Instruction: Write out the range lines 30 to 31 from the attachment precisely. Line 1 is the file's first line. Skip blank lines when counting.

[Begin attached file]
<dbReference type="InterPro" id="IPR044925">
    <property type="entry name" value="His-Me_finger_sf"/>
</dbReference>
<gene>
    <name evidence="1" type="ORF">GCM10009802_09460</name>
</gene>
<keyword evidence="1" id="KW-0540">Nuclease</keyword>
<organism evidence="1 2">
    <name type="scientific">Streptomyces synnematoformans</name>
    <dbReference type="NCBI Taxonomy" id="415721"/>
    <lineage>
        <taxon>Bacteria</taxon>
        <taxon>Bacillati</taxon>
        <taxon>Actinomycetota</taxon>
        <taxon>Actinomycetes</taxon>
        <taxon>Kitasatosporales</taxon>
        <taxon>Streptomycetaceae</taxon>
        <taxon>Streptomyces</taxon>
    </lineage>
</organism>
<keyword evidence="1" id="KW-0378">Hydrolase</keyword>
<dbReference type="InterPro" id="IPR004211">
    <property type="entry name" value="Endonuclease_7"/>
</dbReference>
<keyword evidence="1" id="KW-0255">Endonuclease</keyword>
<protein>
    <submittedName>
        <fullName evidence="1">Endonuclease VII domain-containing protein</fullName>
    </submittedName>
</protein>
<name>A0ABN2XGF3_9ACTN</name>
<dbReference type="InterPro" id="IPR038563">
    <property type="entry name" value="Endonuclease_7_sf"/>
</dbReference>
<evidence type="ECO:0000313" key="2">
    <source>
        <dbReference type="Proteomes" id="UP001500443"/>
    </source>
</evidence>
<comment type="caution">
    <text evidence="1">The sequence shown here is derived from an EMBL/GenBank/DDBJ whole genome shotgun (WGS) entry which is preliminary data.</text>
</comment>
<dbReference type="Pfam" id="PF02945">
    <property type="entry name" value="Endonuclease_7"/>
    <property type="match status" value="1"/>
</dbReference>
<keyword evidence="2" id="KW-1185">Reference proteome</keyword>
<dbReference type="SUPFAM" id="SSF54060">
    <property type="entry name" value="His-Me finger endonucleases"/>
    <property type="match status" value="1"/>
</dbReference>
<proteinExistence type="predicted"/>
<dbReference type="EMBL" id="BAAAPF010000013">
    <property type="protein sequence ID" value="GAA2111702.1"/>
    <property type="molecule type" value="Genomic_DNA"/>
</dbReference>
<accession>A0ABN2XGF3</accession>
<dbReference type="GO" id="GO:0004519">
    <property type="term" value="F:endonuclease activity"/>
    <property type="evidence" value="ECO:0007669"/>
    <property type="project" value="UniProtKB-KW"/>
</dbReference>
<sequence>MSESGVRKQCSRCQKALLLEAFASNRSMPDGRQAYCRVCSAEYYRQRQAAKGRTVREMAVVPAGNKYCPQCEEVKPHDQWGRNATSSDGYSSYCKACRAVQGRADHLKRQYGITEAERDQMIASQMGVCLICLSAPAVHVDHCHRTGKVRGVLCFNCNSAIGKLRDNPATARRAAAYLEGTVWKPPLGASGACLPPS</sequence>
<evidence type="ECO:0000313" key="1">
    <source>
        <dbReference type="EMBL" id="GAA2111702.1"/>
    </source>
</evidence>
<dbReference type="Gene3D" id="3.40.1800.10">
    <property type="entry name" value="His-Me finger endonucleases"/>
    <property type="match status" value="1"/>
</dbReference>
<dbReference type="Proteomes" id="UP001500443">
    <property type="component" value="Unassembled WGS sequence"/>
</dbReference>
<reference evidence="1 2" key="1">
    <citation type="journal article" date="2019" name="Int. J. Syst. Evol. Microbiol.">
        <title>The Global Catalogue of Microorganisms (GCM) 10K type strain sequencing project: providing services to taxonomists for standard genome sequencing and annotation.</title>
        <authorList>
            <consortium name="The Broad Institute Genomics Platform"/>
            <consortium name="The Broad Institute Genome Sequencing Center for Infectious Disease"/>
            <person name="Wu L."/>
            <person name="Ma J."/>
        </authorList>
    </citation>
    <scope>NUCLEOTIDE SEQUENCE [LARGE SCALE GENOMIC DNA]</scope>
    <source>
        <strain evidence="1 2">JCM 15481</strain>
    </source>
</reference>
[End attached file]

</protein>
<name>A0ABN2XGF3_9ACTN</name>